Queen of Blood (ala, Planet of Blood) (Curtis Harrington, 1966)
“Ridley’s film is like a greatly enhanced, expensive and elaborate version of Queen of Blood.
Having just finished up (or thought I had anyway) most of the extensive all-things “Alien” retrospective — all viewed on the home projector system, that included the “Alien” quadrilogy, the “Predator” cross-overs as well as the original “Predator” films themselves (for context!), the two latest Ridley Scott-helmed awful “Alien” continuations (and I include the pretentious bore Prometheus), as well as side readings of the entire voluminous Dark Horse comics, which revealed themselves to be consistently imaginative and mature speculative off-shoots from the “Alien” franchise, and, naturally, the earlier films that were said to have acted as direct inspirations for the original Alien itself – doing all my little write-ups along the way (sans one film – still haven’t scribbled down my thoughts on that last Scott Covenant silliness… ugh) — when suddenly I stumbled across the above, somewhat ‘huffy’ quote from Hollywood outlier filmmaker Curtis Harrington, celebrated as a leader of the 90’s Queer Cinema Movement, noted for having done some satanic meddlings with Kenneth Anger (hey, what do you expect, it was Hollywood) and some interesting movies along the way, such as Night Tide with Dennis Hopper and the Exorcist rip-off Ruby (neither which I’ve seen, though “Tide” has been buried up there in DVD form somewhere on those shelves behind me), and quickly realized, if I was to believe Harrington’s claim, I had missed one… which was fine as it likely meant another tasty treat; an enticing addition to what had proven to be a tremendously fun section of films to watch, the ones that were have said to have inspired (some more than others) Ridley Scott’s original 1979 masterpiece; and the wildly compiled low-budget drive-in quickie Queen of Blood, thankfully, proved to be as enjoyably tripped-out and seductively weird as any of them.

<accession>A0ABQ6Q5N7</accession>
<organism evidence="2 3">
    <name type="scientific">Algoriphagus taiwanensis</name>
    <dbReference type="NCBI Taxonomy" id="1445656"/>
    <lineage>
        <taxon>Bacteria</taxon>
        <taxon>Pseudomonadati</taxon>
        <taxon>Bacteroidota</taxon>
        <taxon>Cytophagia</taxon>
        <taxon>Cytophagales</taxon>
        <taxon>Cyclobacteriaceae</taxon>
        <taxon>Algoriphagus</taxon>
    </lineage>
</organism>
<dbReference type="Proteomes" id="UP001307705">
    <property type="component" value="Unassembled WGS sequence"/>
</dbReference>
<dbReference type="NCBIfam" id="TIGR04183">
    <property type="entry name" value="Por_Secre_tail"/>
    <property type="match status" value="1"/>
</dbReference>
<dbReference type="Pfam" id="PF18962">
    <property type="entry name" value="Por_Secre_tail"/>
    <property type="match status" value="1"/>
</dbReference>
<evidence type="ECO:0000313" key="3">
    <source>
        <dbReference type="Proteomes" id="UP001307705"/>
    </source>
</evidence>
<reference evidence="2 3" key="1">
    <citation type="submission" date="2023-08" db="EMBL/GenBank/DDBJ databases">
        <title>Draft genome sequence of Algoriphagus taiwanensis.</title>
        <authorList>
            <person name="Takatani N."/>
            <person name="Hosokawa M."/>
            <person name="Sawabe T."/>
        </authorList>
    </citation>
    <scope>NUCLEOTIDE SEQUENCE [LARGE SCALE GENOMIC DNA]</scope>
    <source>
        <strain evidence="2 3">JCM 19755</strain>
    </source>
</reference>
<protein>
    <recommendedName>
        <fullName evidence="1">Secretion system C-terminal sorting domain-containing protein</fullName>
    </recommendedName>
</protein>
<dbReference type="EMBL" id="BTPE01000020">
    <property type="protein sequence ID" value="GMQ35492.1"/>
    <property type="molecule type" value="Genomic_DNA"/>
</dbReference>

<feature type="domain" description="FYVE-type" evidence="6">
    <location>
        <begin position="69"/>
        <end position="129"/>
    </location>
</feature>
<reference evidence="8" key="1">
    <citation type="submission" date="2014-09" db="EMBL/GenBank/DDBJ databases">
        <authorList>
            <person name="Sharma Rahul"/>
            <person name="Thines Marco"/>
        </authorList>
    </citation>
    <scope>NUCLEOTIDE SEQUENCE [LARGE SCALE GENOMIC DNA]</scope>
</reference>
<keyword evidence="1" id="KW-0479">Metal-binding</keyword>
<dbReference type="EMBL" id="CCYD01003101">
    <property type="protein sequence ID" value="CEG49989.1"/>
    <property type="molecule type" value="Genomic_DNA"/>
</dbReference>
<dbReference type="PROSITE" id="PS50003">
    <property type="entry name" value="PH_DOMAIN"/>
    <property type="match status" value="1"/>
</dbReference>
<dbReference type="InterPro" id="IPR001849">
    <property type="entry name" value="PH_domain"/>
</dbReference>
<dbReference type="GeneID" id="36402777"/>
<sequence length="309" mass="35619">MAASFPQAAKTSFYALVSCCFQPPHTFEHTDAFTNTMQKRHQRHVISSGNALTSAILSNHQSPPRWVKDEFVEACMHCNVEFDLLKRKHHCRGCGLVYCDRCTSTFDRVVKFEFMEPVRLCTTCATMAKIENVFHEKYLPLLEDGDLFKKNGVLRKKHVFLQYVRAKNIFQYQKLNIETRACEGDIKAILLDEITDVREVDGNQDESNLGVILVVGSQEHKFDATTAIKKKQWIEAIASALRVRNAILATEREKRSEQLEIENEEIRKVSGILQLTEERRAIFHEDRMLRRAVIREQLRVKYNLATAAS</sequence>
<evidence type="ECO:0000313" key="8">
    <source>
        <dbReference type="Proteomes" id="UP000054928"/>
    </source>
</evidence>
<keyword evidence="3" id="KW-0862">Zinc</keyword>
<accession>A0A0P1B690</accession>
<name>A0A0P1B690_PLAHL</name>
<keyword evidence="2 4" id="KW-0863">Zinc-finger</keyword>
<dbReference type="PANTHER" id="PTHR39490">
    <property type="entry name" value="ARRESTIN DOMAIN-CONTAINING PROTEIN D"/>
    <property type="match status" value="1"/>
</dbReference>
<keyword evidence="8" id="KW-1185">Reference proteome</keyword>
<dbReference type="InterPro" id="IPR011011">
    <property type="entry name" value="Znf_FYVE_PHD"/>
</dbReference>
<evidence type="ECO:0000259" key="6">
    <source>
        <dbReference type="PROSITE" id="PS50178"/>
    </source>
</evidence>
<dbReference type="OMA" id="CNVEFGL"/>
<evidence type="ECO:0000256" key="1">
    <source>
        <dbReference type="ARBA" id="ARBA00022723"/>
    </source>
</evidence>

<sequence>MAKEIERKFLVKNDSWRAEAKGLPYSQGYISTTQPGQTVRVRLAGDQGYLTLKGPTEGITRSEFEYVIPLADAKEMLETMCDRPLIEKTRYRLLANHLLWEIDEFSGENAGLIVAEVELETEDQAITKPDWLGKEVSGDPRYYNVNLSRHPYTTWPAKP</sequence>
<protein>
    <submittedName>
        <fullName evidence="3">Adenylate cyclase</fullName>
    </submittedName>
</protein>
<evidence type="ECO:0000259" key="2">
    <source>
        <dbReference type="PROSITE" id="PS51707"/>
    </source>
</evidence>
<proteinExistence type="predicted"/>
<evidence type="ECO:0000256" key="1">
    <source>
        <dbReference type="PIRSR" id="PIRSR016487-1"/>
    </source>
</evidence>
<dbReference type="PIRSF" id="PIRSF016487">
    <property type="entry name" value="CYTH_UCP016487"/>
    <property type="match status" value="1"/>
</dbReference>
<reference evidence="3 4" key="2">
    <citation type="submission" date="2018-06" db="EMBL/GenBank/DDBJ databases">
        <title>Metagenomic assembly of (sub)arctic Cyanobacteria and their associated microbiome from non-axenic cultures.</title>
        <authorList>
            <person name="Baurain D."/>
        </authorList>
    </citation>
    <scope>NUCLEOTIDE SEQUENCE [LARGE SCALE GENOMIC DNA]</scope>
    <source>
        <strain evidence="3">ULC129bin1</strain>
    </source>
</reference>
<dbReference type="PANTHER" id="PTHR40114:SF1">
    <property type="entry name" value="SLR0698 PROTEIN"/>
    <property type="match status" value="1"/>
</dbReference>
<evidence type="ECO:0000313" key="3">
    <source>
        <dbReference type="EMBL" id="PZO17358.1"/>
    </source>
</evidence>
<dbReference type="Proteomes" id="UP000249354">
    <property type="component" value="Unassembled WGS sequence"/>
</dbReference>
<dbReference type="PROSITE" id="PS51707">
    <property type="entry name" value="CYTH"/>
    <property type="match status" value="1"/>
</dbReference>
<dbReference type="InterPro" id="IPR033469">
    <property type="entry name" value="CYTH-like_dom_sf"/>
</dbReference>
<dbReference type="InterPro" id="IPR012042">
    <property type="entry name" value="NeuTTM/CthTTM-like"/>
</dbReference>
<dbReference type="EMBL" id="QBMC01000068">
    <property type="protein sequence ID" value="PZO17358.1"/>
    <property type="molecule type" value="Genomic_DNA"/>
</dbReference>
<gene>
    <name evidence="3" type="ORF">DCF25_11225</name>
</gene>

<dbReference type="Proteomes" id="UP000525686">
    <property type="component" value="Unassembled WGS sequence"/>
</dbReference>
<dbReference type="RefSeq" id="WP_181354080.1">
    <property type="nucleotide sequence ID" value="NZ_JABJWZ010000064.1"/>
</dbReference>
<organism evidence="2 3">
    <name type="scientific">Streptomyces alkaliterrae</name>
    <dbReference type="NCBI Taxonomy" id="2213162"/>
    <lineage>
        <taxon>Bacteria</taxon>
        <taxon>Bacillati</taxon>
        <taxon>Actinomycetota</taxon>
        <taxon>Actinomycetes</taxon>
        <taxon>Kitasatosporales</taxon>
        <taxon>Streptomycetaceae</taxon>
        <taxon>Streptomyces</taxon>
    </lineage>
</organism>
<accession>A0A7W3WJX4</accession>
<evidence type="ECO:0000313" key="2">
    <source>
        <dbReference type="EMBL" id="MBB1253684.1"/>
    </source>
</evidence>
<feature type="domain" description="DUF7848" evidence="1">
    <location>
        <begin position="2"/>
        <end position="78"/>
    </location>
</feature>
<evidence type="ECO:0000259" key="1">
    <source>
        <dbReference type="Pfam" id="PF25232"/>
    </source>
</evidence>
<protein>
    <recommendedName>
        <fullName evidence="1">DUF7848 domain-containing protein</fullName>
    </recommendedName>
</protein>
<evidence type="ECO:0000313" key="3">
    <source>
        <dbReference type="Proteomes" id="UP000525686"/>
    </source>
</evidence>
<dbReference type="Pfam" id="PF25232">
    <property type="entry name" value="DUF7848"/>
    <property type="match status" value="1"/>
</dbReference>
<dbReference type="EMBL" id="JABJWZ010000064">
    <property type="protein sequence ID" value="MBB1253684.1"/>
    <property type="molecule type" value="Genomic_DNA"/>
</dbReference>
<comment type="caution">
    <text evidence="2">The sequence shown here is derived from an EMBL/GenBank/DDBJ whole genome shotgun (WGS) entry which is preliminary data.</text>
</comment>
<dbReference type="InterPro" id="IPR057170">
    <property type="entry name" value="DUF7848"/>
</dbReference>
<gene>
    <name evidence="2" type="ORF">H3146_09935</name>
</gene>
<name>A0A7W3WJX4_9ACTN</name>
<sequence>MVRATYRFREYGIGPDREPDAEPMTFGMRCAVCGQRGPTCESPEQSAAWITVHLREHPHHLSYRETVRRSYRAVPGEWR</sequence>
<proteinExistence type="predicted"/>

With a story initiated by an intercepted call from a crashed alien ship on Mars — a signal that turns out to be not one of distress but (surprise, surprise) of danger! – then evolving into a tale of our good-intended spacemen (including John Saxon, who might have been second-tier in Hollywood but was first in the hearts of us knowledgeable genre fans, and a young pre-nutso Dennis Hopper) stuck helplessly in space on the way back to Earth, preyed on by the hostile alien creature they thought they were rescuing (one that looks an awful lot like a human female – a striking one, mind you — spray-painted green), hypnotizing the easily seduced men one at a time with her succubus-like powers (those damn women and their desirability!), then vampirically sucking out their blood, similarities to Alien certainly start to show themselves (minus things like the terrifying face huggers and razor sharp toothed xenomorphs with the acid for blood)… but what I’m starting to realize is as I watch these earlier Alien inspirations (with many of them, such as Mario Bava’s ultra-colorful and other-worldly Planet of the Vampires and the one with the mind-blowing, ahead-of-its-time experimental electronic score, Forbidden Planet, being pretty great in their own right)… that a lot of these similarities are simply the standard template for this kind of long-existing sci-fi monster-in-space film… a lineage of cinema that acknowledged original writer and film nerd Dan O’Bannon (who acts as the finally appreciated hero of Jason Zinoman’s enjoyable Shock Value, a look at the emergence of our favorite cinematic genre filmmakers of the 70’s) had been heavily entrenched in for much of his childhood years. (Then again, Queen of Blood does end on a tray full of mysterious and throbbing gelatinous egg-like things left behind by the alien queen herself — and being carried off the ship by none other than Famous Monsters of Filmland editor Forrest J. Ackerman – that seem a bit suspiciously specific to the Alien mythos…. so who knows how closely O’Bannon tapped into the film… ).